Anonymous said...

TofKW - Lets take a look at the last 5 years.

1. Canada is in the BEST shape of all G7 countries. The recession hit the whole world, not just Canada.

2. What would the Liberals have done differently during this time that would have lessened the deficit? Ignatieff has never suggested a single thing. And I have never heard any Liberal define in detail about what approach they would have taken?

Harper guided Canada through these times carefully. Sure there were things I disagreed with but we came out ahead of other countries.

My final point is that if all the world's minds couldn't keep their collected countries from going in the hole, what makes you think the Liberals would have done a better job than the Conservatives did?

Shiner said...

1. This is such BS. Canada is in a better spot than other countries for two reasons: (a)we're a resource based economy that supplies the BRIC nations which continued to demand our resources (b)the only reason our banking system didn't collapse is because the Liberals managed to hold off the bank mergers that Harper was a big fan of.

2.Here we go again, is it really that hard to understand that the CPC was running a deficit before the crisis hit? And even then, the stimulus program wasted millions on hockey arenas and nonsense vote buying schemes. Keynes thought you could stimulate demand by paying people to dig holes and then fill them back up again, but he wasn't actually advocating that. We had a chance to bring the country into the 21st Century, and not surprisingly, the CPC didn't like the idea.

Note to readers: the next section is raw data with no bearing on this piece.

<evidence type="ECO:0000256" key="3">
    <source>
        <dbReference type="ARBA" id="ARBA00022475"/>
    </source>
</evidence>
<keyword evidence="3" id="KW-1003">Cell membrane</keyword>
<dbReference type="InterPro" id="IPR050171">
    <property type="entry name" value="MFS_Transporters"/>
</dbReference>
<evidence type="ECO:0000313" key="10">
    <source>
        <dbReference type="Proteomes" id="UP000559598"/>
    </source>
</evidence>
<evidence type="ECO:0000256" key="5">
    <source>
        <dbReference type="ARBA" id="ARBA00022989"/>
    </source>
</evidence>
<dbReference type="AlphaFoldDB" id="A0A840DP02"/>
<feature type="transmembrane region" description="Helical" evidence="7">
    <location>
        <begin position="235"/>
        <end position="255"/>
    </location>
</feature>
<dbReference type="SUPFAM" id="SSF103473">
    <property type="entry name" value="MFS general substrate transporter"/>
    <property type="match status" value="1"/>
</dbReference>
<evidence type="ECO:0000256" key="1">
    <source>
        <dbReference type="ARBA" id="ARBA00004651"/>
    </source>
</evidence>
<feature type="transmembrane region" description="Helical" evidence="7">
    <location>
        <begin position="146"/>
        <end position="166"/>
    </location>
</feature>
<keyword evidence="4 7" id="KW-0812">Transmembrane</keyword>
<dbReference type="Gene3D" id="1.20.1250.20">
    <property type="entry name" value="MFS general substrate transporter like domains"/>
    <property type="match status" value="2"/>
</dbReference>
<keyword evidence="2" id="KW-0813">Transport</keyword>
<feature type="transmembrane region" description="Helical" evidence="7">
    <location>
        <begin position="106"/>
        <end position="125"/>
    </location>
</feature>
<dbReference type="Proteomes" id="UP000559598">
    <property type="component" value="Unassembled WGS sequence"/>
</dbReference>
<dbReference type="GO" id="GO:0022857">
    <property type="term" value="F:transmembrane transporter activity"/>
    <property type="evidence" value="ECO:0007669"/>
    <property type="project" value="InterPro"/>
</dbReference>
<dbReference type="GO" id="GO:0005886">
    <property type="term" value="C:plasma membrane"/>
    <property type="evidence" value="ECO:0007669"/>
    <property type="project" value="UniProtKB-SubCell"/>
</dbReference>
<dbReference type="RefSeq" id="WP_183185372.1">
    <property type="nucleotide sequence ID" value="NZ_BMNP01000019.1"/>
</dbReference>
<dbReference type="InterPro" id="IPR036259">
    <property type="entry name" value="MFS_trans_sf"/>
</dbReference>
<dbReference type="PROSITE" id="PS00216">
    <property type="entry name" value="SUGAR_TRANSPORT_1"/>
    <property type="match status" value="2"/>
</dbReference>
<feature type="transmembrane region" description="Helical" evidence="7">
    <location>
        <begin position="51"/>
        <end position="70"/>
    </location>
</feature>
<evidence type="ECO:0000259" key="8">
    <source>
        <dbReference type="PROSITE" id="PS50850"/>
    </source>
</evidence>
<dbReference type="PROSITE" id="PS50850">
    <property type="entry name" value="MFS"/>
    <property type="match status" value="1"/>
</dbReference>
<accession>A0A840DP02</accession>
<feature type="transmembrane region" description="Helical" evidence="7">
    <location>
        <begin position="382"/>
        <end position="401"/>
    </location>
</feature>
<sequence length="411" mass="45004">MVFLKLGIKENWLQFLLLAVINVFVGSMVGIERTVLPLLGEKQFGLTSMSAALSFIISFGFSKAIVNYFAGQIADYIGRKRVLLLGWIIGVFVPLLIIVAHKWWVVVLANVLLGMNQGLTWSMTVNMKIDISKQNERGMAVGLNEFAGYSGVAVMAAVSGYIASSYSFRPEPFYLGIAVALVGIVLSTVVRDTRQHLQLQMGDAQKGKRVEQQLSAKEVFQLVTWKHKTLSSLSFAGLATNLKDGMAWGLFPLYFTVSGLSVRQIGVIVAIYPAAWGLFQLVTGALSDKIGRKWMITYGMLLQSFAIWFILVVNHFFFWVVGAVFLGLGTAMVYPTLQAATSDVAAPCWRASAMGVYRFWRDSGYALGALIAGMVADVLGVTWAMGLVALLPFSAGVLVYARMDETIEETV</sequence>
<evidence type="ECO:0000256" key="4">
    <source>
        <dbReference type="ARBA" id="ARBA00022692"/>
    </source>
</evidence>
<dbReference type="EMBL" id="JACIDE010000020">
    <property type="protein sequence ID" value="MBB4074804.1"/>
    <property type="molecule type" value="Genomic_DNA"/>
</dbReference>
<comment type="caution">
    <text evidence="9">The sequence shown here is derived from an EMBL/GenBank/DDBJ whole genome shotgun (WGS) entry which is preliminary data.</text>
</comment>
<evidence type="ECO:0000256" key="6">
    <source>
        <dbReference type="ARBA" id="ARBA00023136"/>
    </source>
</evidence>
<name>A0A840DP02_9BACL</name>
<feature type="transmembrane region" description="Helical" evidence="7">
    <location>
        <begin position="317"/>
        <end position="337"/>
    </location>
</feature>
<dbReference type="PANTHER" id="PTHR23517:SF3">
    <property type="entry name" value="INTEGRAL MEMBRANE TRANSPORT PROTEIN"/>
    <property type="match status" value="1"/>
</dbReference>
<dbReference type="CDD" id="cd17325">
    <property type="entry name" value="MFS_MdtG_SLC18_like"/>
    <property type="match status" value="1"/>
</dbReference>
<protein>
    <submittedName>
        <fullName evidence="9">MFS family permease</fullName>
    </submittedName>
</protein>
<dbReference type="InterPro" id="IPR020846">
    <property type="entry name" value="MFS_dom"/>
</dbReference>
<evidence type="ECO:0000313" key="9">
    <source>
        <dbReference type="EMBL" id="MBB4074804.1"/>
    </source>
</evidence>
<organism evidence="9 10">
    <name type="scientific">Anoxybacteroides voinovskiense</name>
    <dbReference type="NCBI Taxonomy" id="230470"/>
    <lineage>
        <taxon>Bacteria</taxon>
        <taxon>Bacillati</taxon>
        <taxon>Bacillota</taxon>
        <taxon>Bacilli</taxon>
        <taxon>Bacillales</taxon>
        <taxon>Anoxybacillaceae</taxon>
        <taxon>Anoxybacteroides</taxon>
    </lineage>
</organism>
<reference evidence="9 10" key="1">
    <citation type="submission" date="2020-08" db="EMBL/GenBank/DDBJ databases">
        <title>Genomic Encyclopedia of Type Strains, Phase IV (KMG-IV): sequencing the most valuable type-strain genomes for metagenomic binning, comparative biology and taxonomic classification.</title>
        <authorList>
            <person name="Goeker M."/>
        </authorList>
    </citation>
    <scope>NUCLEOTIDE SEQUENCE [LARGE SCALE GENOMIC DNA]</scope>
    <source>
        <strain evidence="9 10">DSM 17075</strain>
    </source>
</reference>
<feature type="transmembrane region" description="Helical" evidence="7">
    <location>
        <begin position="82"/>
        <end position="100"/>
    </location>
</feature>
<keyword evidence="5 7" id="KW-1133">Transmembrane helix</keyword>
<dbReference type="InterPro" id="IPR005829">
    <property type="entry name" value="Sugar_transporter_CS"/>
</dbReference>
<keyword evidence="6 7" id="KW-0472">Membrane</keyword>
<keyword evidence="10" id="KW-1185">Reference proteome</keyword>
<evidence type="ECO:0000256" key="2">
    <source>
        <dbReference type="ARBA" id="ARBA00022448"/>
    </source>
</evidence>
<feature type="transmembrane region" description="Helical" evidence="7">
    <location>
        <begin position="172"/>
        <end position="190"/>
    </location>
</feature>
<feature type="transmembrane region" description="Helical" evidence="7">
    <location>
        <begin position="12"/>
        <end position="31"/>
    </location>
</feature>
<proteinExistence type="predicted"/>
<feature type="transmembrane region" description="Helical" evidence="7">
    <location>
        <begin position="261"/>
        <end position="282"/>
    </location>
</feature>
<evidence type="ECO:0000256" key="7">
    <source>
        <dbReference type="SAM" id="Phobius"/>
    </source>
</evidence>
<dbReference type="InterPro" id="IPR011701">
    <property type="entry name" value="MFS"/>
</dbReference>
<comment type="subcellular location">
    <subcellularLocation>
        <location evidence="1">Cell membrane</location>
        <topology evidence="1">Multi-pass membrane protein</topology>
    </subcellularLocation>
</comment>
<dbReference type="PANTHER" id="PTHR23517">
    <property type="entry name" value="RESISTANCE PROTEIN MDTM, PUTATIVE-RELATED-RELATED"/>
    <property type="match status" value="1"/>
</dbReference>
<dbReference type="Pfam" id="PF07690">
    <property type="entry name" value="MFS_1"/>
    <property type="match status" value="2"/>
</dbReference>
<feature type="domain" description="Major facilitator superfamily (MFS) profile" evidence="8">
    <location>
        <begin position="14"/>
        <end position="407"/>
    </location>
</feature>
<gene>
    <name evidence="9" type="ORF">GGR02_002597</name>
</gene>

And can I just say this "What would the Liberals have done differently?" line is the lowest form of hackery. Are we not allowed to judge the performance of current governments without resorting to fantasy counterfactuals?

Tof KW said...

*- Canada is in the BEST shape of all G7 countries.

Thanks in large part to Paul Martin, as Harper (as Alliance leader) was against many of the policies the Canadian government implemented under Martin's time as finance minister. Harper now takes credit for them. BTW - I see Martin is helping out the Tory-lead coalition government in the UK lately with budget advice ...I note a distinct lack of asking for Harper's help. I don't blame them.

*- The recession hit the whole world, not just Canada.

So that means the bulk of the recovery is likewise a product of global forces, again nothing to do with Harper.

*- What would the Liberals have done differently during this time that would have lessened the deficit?

Easy, the GST would still be at 7% (they would cut income taxes instead, as they should) and that $12-billion contingency fund would not have been spent. That was there specifically to cushion us from deficit spending should an inevitable recession hit. Also we would not have been in a structural deficit prior to the recession, and before a single penny of EAP money was ever spent. The Libs are vague on what they would have spent the EAP money on (R&D, infrastructure, blah, blah, blah) because Harper consistently steals their best ideas.